Piracy by way of counterfeit merchandise and Intellectual Property (IP) abuse is an international problem and not a Chinese problem.
Whilst some issues relating to IP abuse in China need to be resolved, the reality is that China wishes to have an innovation led economy and is in the top five countries for patents registration and has been a member of the World Intellectual Property Office (WIPO) for over 30 years.
In an interview Commissioner Tian Lipu of the State Intellectual Property Office admitted that probably prior to 1980 the concept of intellectual property rights in any form was unknown. There was no realisation of someone or some company owning intellectual property rights or that these rights should be treated as an asset or form of property with a commercial value. Even before 1980 China was developing a system for trademark protection including the introduction of State Administration for Industry and Commerce (SAIC) which administers trade mark registration and administration in China. Currently, it takes less than a year to register a trademark in China. Further China has fully embraced by the need to protect someone's right to exclusively use a properly registered trade mark. This has been extended by using Intellectual Property as an asset to leverage borrowings to develop a business.
PIRACY IS AN INTERNATIONAL PROBLEM, NOT A CHINESE PROBLEM.
However, to compete internationally China has realised that it must develop its IP infrastructure and adhere to international standards and regulation.
The consequence is that China has developed its own comprehensive IP infrastructure including patent registration, the implementation of an administration and judicial system, and has signed up to at least 13 WIPO administered WIPO treaties. This includes adopting harmonisation of international patent systems, IP protection of genetic resources and protection of traditional knowledge and folklore.
Further it has ensured protection for IP holders from both home and abroad, for instance the clamp down on bogus Apple stores in China. China is promoting at home the need to understand and respect intellectual property rights including patents, copyright and image rights. The defining benchmark was China's initiative in 2008 to create a knowledge based economy and to encourage indigenous innovation.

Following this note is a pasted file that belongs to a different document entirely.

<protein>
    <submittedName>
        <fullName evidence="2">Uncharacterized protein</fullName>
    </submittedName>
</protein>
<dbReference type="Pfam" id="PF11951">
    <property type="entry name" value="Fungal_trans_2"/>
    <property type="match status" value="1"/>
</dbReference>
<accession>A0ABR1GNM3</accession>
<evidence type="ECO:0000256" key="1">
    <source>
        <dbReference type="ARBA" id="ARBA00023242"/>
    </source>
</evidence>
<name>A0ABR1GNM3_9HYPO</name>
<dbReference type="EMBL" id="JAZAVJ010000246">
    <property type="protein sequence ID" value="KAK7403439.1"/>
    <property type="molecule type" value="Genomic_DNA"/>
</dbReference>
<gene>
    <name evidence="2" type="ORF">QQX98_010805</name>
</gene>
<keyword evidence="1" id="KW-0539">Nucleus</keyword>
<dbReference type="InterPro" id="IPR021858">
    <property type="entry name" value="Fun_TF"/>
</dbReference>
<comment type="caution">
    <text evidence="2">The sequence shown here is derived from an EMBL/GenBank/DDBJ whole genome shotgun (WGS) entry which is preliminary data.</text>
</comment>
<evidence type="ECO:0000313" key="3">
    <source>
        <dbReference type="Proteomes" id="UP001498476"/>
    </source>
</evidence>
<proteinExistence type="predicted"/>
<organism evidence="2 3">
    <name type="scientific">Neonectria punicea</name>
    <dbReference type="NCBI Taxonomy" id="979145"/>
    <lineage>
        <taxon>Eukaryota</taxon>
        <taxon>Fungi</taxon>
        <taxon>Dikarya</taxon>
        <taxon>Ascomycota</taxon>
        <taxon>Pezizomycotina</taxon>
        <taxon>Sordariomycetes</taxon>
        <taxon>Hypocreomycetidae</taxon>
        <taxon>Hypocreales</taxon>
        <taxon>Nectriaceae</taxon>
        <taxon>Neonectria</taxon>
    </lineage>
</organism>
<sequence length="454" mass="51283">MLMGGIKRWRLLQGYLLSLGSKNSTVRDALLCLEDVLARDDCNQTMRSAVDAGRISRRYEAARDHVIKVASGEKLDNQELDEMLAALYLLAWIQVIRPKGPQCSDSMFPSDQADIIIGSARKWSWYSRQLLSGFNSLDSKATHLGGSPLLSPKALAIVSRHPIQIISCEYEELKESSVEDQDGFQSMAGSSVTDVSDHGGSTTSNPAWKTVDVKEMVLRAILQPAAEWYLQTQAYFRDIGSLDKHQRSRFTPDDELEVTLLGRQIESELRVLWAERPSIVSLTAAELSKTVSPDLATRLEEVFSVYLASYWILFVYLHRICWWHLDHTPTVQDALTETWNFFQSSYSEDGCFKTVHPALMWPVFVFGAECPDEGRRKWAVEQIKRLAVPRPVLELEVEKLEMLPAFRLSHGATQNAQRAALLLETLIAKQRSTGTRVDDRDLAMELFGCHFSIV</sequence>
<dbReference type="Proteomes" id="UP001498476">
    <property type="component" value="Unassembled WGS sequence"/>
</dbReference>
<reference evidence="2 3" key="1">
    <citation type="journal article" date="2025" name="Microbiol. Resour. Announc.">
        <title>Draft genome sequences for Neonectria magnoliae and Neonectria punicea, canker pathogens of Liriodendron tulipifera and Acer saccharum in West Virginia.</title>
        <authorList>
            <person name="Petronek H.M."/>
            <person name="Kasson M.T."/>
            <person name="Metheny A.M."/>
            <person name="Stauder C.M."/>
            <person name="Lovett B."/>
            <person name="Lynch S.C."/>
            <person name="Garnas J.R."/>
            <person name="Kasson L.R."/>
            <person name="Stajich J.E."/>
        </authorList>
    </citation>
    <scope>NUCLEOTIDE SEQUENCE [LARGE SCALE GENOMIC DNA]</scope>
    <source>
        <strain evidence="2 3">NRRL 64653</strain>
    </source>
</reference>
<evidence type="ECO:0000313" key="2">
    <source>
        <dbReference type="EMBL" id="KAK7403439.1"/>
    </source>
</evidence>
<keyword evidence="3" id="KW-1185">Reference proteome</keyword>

CHINA HAS SIGNED UP TO AT LEAST THIRTEEN WIPO ADMINISTERED TREATIES.
As an example, China's patent system was introduced in 2005 and the average growth in patent applications is about 22% per annum. By 2009, China had become the fifth largest user of the Patent Cooperation Treaty ie. whereby Chinese companies are registering their designs and innovations for international protection.
Meanwhile, China's patent office (SIPO) has received over a million applications from overseas companies. Co-operation and discussions with other countries have been crucial to the development of the Chinese IP system. China recognises that whilst it wishes to have a strong manufacturing base it also needs to design and innovate.
The Chinese public's (and the rest of the world's) awareness of China's developed IP structure is demonstrated that in 2010 the 2.36 billion hits against China's trademark website in 2010. Not surprisingly, China now boasts the largest trademark office in the world. China is first in the world for registrations relating to an international trademark registration under the Protocol Relating to the Madrid Agreement.
The growth is likely to continue with further cooperation with other countries and with WIPO.
Similarly, with copyright China has since 1980 developed its own copyright protection and administration system culminating with the National Copyright Administration Of the People's Republic of China (NCAC).
The Music Copyright Society of China (MCSC) is China's only officially recognized organisation for music copyright administration, having issued copyrights for over 14 million music works for its approximately 4,000 members. However, according to Reuters there are proposals to give the State more control over the licensing of music and payment or allocation of music royalties. This has led to an outcry whereby music rights owners who consider their control and financial entitlement is being diminished. The Chinese Government asserts that the proposed changes will make it much easier to deal with music piracy.
However, in respect of TV and TV formats Warner Brother have joined forces with several other companies including China's Mei Tian Mei Yu (Mei Tian) to develop a modern day teenage drama set in China. The series will comprise of 30 sixty minute episodes. With regards to it is regulated by the State Administration of Radio, Film, and Television (SARFT). The rules governing film production in China allow for joint productions, but an overseas company cannot have involvement with a distribution company. IP is at the heart of China's economic development, and by theory should also help the development of the creative industries worldwide as they are confident that the Chinese IP system will uphold their rights as much as the Chinese. This should lend itself to building stronger trade links whether it is with design innovation, film or music.
No one can doubt the great strides made by the Chinese IP system and their strong links with for instance WIPO, but intrinsic to many aspects of IP development particularly publishing, film and broadcast and music is the building of confidence in the freedom of expression. In view of the United Kingdom's Leveson Enquiry concerning media regulation and The Council of Europe's Internet Governance Strategy, one can see the need for an international forum to promote freedom of speech and expression as the next major reform-and hopefully China will be at that table!